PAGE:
House Republican leaders this afternoon released principles for immigration reform, including allowing currently unlawful immigrants to live “legally … in the U.S.” This is amnesty. Although no legislative language has yet been drafted, the framework is essentially the same as the Senate bill they say they will not go to conference with. It includes everything from border security, to visa tracking, to employment verification and reform of the legal immigration system in addition to amnesty.

The standards follow the logic that it is best to address all immigration problems this session of Congress, even if in different bills.  The standards follow the Senate’s approach of promising border security and workplace enforcement (through typically meaningless “triggers”) in exchange for immediate amnesty of those here unlawfully.

We've tried amnesty before

Because amnesty by itself is extremely unpopular, sometimes policymakers include other, more popular measures alongside it.  For example, in 1986 Congress passed, and President Reagan signed, a “one time” amnesty of some 3 million unlawful immigrants and promised border security and workplace enforcement. Unfortunately, the promises were not kept. Today more than 10 million unlawful immigrants reside in the United States. Instead of repeating past mistakes, a truly step-by-step process would be to ensure border and workplace laws are being enforced, period.  The only real way to be sure that unlawful immigration has been stopped is to count the number of unlawful immigrants in the census.

What Amnesty Really Means

Some have confused the terms “amnesty” and “path to citizenship,” implying or stating that a new path to citizenship would be amnesty, but legal status is not.  Allowing those in the country unlawfully to stay and work in the United States, i.e. granting legal status, is amnesty.  Granting a path to citizenship is actually amnesty plus. Others insist that because legal status is not automatic or has some conditions, it is not amnesty. Some describe these proposals as “earned legalization.”  Their argument also falls short.

Heritage’s Matthew Spalding analyzed the term amnesty during the 2007 debate over immigration reform, noting that the 1986 amnesty was widely acknowledged as amnesty (in fact it is used as the example of amnesty in Black’s Law Dictionary).  That 1986 bill, Spalding noted, included conditions such as “payment of application fees, acquisition of English-language skills, understanding of American civics, a medical exam, and registration for military service.”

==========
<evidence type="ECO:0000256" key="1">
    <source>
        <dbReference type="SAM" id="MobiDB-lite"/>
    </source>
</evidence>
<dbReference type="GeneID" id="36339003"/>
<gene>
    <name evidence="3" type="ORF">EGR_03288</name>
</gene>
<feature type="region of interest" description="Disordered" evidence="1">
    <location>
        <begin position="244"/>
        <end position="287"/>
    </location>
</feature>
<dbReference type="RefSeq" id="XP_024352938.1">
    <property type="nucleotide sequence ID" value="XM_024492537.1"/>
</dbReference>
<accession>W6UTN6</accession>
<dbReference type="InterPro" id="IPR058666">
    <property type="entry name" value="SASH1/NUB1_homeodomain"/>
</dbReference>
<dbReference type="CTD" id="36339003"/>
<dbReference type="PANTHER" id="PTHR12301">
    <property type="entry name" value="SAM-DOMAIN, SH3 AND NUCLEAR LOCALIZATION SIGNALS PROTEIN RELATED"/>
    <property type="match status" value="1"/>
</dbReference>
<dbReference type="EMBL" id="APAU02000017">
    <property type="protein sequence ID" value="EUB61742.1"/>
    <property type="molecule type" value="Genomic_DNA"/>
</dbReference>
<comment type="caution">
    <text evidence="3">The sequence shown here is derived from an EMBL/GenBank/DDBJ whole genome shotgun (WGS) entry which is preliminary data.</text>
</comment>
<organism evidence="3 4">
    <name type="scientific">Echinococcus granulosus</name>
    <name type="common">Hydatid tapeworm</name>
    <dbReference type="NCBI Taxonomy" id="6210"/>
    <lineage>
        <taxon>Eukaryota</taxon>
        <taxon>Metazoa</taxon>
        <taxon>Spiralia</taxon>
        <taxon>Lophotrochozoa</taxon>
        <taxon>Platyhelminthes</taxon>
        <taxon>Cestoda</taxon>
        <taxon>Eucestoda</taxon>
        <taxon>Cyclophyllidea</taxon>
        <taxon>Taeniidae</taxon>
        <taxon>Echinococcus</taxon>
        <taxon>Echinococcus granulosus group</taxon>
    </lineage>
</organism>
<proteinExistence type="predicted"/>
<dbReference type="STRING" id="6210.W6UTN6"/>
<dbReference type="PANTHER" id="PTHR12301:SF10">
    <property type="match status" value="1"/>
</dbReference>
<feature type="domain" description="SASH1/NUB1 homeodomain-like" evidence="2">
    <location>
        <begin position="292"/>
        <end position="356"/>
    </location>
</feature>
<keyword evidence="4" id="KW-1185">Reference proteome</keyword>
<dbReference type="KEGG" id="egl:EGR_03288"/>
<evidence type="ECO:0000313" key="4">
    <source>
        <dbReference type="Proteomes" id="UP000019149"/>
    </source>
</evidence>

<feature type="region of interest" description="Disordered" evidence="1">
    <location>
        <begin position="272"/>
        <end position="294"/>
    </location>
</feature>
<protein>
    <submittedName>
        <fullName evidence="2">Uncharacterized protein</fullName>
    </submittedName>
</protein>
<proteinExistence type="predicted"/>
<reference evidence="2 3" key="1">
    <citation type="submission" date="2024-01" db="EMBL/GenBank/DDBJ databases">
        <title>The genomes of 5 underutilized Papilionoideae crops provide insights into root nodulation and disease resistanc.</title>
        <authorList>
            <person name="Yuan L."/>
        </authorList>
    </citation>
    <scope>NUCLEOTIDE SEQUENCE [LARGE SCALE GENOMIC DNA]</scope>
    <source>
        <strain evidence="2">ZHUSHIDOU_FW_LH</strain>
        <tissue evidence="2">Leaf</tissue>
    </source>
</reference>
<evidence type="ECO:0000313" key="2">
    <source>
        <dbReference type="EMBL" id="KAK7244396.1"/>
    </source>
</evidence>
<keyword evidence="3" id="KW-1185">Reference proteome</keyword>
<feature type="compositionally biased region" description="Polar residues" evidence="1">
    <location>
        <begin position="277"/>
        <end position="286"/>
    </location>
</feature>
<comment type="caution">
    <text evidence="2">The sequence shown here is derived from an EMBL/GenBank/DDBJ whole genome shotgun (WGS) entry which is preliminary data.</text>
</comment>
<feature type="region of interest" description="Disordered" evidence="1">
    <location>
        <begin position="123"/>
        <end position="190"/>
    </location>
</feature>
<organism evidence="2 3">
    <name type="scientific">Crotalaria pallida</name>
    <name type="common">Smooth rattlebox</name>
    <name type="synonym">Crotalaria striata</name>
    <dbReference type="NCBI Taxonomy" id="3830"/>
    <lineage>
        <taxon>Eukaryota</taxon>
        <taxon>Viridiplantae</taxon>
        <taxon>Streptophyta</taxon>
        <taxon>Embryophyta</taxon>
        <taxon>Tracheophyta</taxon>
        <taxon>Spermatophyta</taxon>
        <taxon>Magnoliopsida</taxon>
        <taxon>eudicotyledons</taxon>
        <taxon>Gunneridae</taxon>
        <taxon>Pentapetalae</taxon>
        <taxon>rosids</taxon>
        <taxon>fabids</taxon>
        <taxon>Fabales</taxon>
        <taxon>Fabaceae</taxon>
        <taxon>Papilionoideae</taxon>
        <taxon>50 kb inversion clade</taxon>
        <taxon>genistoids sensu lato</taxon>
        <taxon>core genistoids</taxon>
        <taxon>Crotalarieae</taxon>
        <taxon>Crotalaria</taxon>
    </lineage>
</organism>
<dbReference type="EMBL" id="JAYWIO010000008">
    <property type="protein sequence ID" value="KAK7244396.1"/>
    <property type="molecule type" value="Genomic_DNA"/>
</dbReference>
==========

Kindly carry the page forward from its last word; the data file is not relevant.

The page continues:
Spalding concluded that “the granting of legal status is still ‘amnesty’ even if it is conditional and not automatic or does not necessarily end in citizenship.”

What Constitutes Amnesty

The fact that today’s unlawful immigrants would have to pay small fines is largely inconsequential when compared to the lifetime benefits they can expect from taxpayers. Last year, before the introduction of the Senate amnesty bill (S. 744), Heritage’s group vice president for research, David Addington, explained what constitutes amnesty:

The term “amnesty” is often used loosely with reference to aliens unlawfully in the United States. Sometimes it refers to converting the status of an alien from unlawful to lawful, either without conditions or on a condition such as a payment of a fee to the government. Sometimes it refers to granting lawful authority for an alien unlawfully in the U.S. to remain in the U.S., become a lawful permanent resident, or even acquire citizenship by naturalization, either without conditions or on a condition such as payment of a fee to the government or performance of particular types of work for specified periods. Amnesty comes in many forms, but in all its variations, it discourages respect for the law, treats law-breaking aliens better than law-following aliens, and encourages future unlawful immigration into the United States.

The Heritage Foundation  has been consistent in applying the term amnesty in a way that comports with the reality of what the bill would do: It would forgive those who broke our immigration laws and allow them to stay in the country.  Heritage uses the term amnesty in the immigration context as it has been used by the media and public figures in other contexts, such as President Ford’s amnesty of Vietnam-era draft evaders and programs to forgive tax crimes by paying a penalty.

Unfair, Costly, Unworkable

Amnesty for unlawful immigrants is unpopular with the American people because it is unfair, costly, and it won’t work. It is unfair to those who navigated our sometimes overly complex legal immigration system or decided to respect our laws and not enter or stay unlawfully.  It is costly because legalized immigrants will become eligible for the full complement of government welfare and retirement programs.

And it will not work because such a policy would encourage future unlawful immigration.  In fact, the Congressional Budget Office predicted that the Senate amnesty bill, which had what its proponents said were tough enforcement measures, would allow millions more unlawful immigrants into the United States over the next few decades.

It is unfortunate that amnesty is included in the House Republican leadership’s  “Standards for Immigration Reform.”  Conservatives are rightfully wary of compromising with President Obama on immigration at all when he has shown little inclination to enforce the immigration laws already on the books.  Pushing an unpopular amnesty and trusting the President to enforce the immigration laws in exchange for immediate amnesty is unwise.